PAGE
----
The Avengers

At last, it comes to this. After five movies over four years of continuous set-up, build-up, prologue and promise, in 2012, Marvel fans were finally treated to what had to be one of the most ambitious cinematic projects in recent history. A movie that required a string of huge box office hits to justify its production, and which would become the first true crossover event in modern cinema history. Crossovers—standalone storylines that tie together various disparate storylines temporarily—are a mainstay in comic books, but not so in the movies because it’s just an insane idea. Every hit a studio produces covers for nine others that failed, so the thought of having enough hit movies to fuel a crossover is ambition bordering on mania, and yet, by the time it came to create the Avengers, it didn’t seem like a crazy idea at all. It seemed like it was about damned time.

The story takes into account the separate storylines of the movies that preceded it and begins where they all left off. The world superspy organization SHIELD has an alien artifact of unimaginable power, the Tesseract, stashed in a secure laboratory…that is, until the Asgardian rogue Loki steals it on behalf of an alien race called the Chitauri, which will give Loki an army with which to conquer the Earth if he gives them the Tesseract. In response to the theft, SHIELD director Nick Fury greenlights the Avengers Initiative, gathering the world’s known superheroes—Iron Man, the Hulk, Captain America—along with the super agent Black Widow. Their mission is to retrieve the Tesseract, apprehend Loki, and retrieve fellow SHIELD agent Hawkeye, who has been mind-controlled by Loki during the heist. It goes well at first, with the team retrieving the Tesseract, collaring Loki and returning to the SHIELD helicarrier to consider next steps. There, Loki breaks loose, the Hulk goes berserk, agent Phil Coulson earns a trip to Tahiti, and the helicarrier is badly damaged. The only upside is Hawkeye’s rescue, but otherwise, the Earth’s mightiest heroes are humiliated by the bitter fruit of their inability to work together. Nick Fury confronts the team with a token of esteem held by a casualty of the helicarrier battle, to remind them that they are damned heroes. Maybe it’s time to live up to that; the world isn’t gonna save itself. With fresh focus, the heroes regroup and head to Manhattan to confront Loki and his alien army in an epic climactic battle. How epic? Here’s a fun fact for you: a disaster modeling firm reviewed the last 20 minutes of the movie and estimated that had it actually happened in the real world, the final battle scene would have caused more than $1 trillion in insured damage to the city of New York.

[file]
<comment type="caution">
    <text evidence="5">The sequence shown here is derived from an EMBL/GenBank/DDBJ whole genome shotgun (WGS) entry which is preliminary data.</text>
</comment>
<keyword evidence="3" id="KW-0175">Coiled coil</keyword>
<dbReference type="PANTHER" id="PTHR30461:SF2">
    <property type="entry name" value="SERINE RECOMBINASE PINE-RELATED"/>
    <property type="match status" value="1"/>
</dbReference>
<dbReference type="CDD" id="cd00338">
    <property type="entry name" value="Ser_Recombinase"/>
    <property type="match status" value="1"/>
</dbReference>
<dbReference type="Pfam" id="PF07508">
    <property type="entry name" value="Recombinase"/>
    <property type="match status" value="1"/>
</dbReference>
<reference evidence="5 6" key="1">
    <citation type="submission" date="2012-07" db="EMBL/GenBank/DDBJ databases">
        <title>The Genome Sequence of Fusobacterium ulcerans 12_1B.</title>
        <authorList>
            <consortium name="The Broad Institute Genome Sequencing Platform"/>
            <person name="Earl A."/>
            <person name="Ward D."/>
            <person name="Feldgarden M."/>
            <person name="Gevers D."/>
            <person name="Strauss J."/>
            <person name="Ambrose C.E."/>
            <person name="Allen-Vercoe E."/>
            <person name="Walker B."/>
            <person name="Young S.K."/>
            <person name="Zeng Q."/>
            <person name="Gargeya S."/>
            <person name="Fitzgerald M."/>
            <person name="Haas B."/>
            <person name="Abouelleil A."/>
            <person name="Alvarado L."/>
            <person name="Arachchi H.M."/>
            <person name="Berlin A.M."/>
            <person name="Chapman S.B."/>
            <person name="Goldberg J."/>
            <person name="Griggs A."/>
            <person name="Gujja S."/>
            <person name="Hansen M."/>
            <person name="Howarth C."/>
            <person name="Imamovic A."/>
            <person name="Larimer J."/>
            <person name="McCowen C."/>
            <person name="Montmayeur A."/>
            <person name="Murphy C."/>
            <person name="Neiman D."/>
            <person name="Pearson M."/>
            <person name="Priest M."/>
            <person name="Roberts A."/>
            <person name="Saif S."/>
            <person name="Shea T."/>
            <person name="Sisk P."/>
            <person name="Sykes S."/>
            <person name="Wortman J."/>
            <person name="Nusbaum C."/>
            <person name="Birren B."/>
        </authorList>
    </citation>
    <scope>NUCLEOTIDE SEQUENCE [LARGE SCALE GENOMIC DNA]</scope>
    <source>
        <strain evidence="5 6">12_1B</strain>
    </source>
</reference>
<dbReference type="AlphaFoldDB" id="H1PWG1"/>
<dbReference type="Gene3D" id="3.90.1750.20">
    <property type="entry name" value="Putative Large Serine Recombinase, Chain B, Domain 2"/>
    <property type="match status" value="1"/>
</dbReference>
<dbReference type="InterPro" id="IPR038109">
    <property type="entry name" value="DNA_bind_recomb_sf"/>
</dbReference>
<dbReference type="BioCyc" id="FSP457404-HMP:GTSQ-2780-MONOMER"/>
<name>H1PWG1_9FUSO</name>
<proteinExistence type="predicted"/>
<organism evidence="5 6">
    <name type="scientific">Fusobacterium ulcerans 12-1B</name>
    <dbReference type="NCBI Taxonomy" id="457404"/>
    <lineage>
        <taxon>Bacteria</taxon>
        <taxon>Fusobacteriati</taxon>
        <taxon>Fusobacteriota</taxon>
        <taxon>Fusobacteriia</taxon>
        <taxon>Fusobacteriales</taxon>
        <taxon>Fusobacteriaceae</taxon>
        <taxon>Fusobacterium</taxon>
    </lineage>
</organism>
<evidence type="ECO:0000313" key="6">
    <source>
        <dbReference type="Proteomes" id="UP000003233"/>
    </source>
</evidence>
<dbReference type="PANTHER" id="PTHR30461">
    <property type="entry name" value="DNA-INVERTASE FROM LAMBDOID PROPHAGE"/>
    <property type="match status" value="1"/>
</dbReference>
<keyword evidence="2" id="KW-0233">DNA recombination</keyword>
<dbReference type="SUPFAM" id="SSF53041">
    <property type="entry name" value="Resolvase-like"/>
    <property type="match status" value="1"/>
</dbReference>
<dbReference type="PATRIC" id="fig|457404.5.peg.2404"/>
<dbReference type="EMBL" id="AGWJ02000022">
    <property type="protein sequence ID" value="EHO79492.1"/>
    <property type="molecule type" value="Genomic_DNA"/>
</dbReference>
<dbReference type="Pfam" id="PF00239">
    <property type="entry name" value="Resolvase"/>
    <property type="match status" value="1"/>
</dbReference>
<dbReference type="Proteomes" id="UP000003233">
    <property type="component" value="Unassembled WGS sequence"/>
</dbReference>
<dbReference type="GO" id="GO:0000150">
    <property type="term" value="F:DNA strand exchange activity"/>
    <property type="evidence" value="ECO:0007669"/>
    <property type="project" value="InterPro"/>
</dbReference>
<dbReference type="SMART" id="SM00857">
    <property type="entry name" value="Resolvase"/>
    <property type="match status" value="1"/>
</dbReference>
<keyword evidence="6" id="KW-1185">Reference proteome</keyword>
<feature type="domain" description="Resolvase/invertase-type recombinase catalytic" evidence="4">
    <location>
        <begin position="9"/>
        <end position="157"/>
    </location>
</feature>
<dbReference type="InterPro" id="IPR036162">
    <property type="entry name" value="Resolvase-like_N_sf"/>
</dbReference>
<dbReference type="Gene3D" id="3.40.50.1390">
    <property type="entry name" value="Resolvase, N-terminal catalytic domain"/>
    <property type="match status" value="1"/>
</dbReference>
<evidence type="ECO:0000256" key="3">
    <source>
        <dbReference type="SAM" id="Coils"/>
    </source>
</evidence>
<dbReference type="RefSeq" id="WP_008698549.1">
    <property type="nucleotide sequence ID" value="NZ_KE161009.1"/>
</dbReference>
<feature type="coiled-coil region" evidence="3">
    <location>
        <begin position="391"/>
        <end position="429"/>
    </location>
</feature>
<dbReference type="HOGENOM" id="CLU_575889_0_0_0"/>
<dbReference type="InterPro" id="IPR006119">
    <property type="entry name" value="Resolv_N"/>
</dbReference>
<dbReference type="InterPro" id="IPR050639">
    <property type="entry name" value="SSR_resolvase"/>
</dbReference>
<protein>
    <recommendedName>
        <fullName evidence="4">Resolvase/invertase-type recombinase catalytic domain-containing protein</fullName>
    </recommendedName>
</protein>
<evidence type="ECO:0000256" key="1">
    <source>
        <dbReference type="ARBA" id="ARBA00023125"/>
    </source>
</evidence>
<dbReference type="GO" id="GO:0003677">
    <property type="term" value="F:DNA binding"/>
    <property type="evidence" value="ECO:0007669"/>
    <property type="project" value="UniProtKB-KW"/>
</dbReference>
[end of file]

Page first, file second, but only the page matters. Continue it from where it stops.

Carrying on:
This movie is a nearly two-and-a-half-hour conga line of moments of mind-meltingly awesome scenes, quotes and set pieces. Cap’s epilogue-turned-prologue. Phil Coulson and his trading cards. Every time Nick Fury says something. Every time Tony Stark says something. Thor’s hammer versus Cap’s shield. Widow literally knocking sense back into Hawkeye. Bruce Banner being told he’s got “a condition.” Going back into action. Stark telling Loki that if they can’t save the world, they’ll sure as hell avenge it. The first wave. The second wave. The third wave. Banner’s secret to success. That moment when we see the Avengers assemble in the heat of battle. Thor using the Chrysler Building as a lightning rod. Realizing that the Hulk’s only line is also the movie’s best line. Iron Man going nuclear. Nick Fury getting the last word. Shawarma.

This is a movie that gets everything the MCU does right and combines it into the cinematic equivalent of one of those gonzo sundaes consisting of 25 scoops of ice cream, a dozen candy bars and a birthday cake. And somehow, we all had room for it and did not regret a single bite. That’s not our appetite speaking as much as it is a comment on just how masterfully composed this movie was. Avengers assemble, indeed.

But despite all of this rollicking entertainment, there are a few moments where the story pauses to remind us of what’s really at stake in a world of heroes and villains so far beyond mortal ken. Nowhere do we see this better than in the movie’s moment of truth, a scene so clear and strong and powerful that it is not just my favorite moment of this movie. It is my favorite moment of any superhero movie ever made, and one of my favorite all-time cinematic moments, ever.

Earlier in the film, right before our heroes battle Loki in the German city of Stuttgart, Loki takes a crowd of civilians hostage, and demands they kneel before him. When they do, he rants about how people just to be ruled by someone strong and powerful. And that’s when it happens: an older gentlemen—who has heard this kind of talk in his lifetime before—stands up and defies Loki. He will not kneel before him. Loki makes the mistake of saying that there has never been anyone like himself. The man replies that there are always men like him. And he doesn’t mean rogue Asgardians, either. Throughout the rest of the movie, Loki suffers defeat and humiliation at the hands of the Avengers, but this old man’s words of truth are what wound the trickster god the most. He utters them knowing he’ll most likely be killed for it, but he does not hesitate. He knows what must be done, and he does it. In that moment, he’s as heroic as any super-soldier, any man of iron, any green monster, any master assassin or archer, any god of thunder. For he proves beyond a shadow of a doubt that this world might not be perfect…but it is so, so, so worth saving. Why? Because there are people like him in it.


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